“I didn’t believe this would happen,” Fayez al-Tal, the leader of Khirbet Zanuta, told +972 in response to the announcement of sanctions against Levi. “We read the decision and were overjoyed. Yinon Levi is in charge of the outpost: he is one of the people who came at the beginning of the war and threatened us. We hope this will help us in our lawsuit requesting to return to our lands, and we hope that the court will see that the Americans are imposing sanctions. But Israel is not doing anything.”

According to al-Tal, it is important to remember the broader context of settler violence: “The settlers don’t do it alone. They serve the government, and the police do nothing when they attack us. They know that no law applies to them. They are not afraid of anything. The Americans can’t say a word about Gaza, because Hamas is there — but there is no Hamas here, so they can ask why there are violent attacks by settlers.”

Like other interviewees, al-Tal hopes that the order will later be extended to other settlers, including Smotrich and Itamar Ben Gvir, and that “the U.S. Consulate and Embassy will pressure the Civil Administration or the police to prevent the attacks and bring us back to our land.”

+972 and Local Call contacted Chasdai’s lawyer, but he did not respond. We also contacted Levi, but he didn’t respond. Levi told other media outlets that the accusations leveled against him are “false.” Tanjil’s lawyer referred us to the Honenu legal organization, which said that it does not represent him on the issue of U.S. sanctions. Zicherman could not be reached for comment.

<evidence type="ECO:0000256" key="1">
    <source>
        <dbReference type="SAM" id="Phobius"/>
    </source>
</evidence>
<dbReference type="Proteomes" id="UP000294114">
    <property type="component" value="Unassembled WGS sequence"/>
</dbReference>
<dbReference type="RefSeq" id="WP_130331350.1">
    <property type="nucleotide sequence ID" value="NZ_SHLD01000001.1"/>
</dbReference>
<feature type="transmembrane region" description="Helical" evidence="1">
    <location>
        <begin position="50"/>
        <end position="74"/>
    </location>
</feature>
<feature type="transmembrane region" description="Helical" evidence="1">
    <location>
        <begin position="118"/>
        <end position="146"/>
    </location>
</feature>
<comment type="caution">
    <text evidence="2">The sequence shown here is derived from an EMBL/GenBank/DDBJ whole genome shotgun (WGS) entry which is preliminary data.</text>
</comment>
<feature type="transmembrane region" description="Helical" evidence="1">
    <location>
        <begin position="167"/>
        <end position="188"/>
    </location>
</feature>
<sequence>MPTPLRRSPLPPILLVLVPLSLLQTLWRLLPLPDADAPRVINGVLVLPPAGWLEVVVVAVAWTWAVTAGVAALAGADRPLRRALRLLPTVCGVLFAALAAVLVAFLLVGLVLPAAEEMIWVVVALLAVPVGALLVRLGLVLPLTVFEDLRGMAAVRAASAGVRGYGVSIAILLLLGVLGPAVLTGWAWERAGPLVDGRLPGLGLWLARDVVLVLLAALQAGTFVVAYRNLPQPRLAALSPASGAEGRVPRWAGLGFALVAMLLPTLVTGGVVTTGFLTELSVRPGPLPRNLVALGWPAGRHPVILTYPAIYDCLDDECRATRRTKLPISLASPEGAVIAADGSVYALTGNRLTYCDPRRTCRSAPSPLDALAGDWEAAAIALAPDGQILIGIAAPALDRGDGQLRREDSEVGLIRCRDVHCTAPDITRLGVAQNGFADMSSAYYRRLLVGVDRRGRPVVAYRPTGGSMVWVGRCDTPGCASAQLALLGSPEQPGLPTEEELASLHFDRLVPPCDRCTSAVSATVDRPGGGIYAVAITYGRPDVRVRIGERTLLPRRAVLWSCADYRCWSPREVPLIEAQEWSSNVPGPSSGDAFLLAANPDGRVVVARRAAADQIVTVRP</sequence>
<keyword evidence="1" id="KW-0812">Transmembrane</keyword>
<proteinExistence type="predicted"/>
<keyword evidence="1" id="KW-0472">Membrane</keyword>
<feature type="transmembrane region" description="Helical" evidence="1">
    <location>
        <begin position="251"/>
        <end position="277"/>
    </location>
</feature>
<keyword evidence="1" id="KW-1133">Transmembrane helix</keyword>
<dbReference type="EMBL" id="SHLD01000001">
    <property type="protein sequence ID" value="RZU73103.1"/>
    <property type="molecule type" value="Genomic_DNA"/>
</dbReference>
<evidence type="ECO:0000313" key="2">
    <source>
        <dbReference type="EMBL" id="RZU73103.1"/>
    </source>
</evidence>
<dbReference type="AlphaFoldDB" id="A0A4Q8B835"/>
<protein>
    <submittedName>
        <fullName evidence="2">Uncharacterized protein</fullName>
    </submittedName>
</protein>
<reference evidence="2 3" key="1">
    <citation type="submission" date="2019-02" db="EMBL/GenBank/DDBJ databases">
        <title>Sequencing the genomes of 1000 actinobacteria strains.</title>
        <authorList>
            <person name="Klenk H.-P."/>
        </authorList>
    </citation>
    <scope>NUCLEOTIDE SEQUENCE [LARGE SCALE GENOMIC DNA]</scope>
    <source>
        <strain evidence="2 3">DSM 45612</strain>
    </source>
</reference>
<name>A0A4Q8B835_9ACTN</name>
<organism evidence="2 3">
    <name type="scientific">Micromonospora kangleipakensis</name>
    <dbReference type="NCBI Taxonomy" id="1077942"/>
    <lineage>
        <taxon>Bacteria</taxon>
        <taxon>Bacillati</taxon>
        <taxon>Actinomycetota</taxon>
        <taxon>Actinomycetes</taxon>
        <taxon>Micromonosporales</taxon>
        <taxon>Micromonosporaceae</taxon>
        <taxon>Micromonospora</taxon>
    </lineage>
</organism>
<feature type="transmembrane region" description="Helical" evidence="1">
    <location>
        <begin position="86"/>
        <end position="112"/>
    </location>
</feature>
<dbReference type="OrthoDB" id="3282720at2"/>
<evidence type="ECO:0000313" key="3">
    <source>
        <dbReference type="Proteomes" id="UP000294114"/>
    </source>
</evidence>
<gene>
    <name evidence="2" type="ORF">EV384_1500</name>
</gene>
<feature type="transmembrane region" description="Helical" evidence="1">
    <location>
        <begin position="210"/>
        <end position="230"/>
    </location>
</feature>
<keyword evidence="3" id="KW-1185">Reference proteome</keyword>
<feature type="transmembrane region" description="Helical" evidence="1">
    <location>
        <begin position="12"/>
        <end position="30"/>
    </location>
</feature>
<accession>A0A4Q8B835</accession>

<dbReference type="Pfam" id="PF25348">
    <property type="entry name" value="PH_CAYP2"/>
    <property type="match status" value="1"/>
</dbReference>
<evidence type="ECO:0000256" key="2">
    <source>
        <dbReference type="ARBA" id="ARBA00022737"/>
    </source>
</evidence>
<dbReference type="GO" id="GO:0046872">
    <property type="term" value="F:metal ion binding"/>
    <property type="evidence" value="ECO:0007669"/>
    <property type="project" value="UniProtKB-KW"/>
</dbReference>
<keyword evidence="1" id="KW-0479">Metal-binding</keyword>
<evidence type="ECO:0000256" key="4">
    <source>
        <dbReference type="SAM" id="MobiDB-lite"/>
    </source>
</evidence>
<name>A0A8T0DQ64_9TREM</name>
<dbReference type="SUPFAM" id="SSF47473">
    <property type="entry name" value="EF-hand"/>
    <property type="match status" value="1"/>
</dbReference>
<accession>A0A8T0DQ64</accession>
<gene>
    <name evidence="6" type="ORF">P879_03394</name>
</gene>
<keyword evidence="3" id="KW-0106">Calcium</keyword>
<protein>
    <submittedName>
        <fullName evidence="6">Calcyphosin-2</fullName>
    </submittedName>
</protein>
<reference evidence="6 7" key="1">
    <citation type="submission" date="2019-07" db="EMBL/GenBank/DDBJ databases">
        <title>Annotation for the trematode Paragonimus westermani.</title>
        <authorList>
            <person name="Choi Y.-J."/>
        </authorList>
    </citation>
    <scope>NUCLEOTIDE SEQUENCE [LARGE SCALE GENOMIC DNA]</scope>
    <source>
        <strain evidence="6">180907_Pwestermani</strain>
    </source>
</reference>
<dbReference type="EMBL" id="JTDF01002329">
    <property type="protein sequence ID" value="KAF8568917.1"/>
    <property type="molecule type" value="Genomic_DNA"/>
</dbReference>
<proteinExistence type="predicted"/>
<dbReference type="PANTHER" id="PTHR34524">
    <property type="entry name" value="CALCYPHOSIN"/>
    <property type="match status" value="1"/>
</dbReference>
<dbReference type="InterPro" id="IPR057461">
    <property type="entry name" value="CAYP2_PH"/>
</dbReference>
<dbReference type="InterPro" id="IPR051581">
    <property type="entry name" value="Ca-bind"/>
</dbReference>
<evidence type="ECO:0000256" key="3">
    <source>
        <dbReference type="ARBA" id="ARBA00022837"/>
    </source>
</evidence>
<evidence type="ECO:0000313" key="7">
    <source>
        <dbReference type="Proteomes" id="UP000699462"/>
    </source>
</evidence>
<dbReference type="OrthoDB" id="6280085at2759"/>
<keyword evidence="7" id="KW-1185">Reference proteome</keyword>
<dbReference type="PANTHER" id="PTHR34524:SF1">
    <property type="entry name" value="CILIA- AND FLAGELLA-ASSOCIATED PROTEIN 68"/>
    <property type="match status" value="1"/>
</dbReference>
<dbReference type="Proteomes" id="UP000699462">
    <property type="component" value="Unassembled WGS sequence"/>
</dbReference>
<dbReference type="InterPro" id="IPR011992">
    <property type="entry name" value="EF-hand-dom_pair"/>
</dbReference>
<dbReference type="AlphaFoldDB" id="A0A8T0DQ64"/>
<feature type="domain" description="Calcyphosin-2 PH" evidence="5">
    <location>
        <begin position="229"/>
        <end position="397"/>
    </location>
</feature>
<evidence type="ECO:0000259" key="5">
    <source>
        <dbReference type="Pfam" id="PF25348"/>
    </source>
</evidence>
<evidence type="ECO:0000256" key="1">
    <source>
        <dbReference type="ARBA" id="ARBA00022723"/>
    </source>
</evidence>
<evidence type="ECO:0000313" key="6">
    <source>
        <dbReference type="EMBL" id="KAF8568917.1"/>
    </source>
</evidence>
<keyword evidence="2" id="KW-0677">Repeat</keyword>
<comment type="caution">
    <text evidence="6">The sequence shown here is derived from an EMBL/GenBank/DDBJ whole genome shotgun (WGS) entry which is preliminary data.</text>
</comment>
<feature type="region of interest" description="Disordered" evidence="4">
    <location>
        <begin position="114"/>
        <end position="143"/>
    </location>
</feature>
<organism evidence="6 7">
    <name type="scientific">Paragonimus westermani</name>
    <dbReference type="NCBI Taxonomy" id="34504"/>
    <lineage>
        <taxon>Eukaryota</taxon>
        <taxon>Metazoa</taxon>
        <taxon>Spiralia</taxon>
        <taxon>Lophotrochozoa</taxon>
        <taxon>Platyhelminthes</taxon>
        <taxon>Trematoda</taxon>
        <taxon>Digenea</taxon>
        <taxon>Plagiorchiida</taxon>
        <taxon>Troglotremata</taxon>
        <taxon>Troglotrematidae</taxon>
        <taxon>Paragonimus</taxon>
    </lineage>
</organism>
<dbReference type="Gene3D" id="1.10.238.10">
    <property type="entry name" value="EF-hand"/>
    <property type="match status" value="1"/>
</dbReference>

A version of this article was first published in Hebrew on Local Call. Read it here.

Oren Ziv

Oren Ziv is a photojournalist, reporter for Local Call, and a founding member of the Activestills photography collective.

Our team has been devastated by the horrific events of this latest war – the atrocities committed by Hamas in Israel and the massive retaliatory Israeli attacks on Gaza. Our hearts are with all the people and communities facing violence.

We are in an extraordinarily dangerous era in Israel-Palestine. The bloodshed unleashed by these events has reached extreme levels of brutality and threatens to engulf the entire region. Hamas’ murderous assault in southern Israel has devastated and shocked the country to its core. Israel’s retaliatory bombing of Gaza is wreaking destruction on the already besieged strip and killing a ballooning number of civilians. Emboldened settlers in the West Bank, backed by the army, are seizing the opportunity to escalate their attacks on Palestinians.

This escalation has a very clear context, one that +972 has spent the past 13 years covering: Israeli society’s growing racism and militarism, the entrenched occupation, and an increasingly normalized siege on Gaza.